"I consider myself a guitar player, though a reluctant one," says Bill Horist. "I spend a lot of time making the guitar sound as un-guitarlike as possible." Since the early 1990s, Horist has been exploring the outer fringes and inner confines of the electric guitar. Using cymbals, rods, utensils, and toys shoved through, above, and below the strings, Horist stacks up live sampled loops of crackling, whooping, sizzling textures. The result is a sometimes funky, often compelling frenzy of prepared guitar sounds that could be easily mistaken for a cutting-edge composition from the European avant-garde--or, in his own words, as if "an entity made of kitchenware and things from the basement is licking all the sockets in the house."

That vivid image suits the physical, mad-scientist style of Horist's playing. Asked about his initial inspirations, Horist name-checks Bauhaus' feedback-friendly Daniel Ash and prepared guitar master Fred Frith. John Cage, who stuck nuts and bolts between piano strings back in 1938, comes up, too, but Horist adds, "I can think of all the wonderful and probably more expansive ways in which I could make sounds that aren't like a guitar with a computer, but in the end I cling to the guitar. It's probably an adolescent thing, a primitive physicality."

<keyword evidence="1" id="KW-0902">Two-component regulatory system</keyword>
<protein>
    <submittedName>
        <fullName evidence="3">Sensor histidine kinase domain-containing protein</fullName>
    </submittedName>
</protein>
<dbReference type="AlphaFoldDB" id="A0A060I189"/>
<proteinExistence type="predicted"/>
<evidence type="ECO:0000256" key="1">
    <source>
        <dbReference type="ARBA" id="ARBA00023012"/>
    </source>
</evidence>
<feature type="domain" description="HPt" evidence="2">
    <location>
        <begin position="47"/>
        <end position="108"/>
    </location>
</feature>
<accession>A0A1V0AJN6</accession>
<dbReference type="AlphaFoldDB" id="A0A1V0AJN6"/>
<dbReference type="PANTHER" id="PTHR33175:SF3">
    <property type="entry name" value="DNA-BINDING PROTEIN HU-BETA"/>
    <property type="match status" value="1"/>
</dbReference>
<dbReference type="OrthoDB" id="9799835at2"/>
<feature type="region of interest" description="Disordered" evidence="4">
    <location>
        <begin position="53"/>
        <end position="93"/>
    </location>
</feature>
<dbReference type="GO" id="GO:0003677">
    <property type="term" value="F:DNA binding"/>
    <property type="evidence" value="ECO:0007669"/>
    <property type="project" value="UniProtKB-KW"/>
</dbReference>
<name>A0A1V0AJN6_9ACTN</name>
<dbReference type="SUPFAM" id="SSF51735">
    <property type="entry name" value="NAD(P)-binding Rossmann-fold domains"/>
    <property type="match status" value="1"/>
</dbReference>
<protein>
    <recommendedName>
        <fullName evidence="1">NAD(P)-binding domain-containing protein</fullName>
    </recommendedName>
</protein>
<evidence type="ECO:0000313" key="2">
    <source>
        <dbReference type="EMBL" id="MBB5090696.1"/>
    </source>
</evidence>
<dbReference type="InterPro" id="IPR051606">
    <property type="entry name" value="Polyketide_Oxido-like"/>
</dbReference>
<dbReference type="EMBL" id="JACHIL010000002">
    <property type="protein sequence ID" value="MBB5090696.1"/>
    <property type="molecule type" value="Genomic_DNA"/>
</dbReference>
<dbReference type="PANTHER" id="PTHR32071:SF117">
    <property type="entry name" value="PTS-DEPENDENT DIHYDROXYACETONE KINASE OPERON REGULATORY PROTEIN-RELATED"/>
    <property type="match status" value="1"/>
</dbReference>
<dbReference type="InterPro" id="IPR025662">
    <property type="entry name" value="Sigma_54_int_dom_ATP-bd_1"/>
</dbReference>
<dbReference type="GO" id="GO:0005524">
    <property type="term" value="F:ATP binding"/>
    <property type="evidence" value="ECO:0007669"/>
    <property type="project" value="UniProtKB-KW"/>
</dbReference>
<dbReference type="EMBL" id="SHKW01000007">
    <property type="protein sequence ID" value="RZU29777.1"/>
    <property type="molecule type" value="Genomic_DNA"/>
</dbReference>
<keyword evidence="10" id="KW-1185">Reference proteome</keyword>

Horist performs solo as part of the semi-regular Meme concert series at CoCA, which aims to integrate various flavors of experimental and mainstream music. Horist shares the bill with the Don Giovanni Yellow Swans, a Portland-based avant improv outfit, and San Francisco's Good for Cows, whose members have gigged with the Nels Cline Singers, Fred Frith, William Winant, and other West Coast avant luminaries. CHRISTOPHER DeLAURENTI

Bill Horist plays Fri Jan 24 (CoCA, 1420 11th Ave, 728-1980) at 9 pm, $5.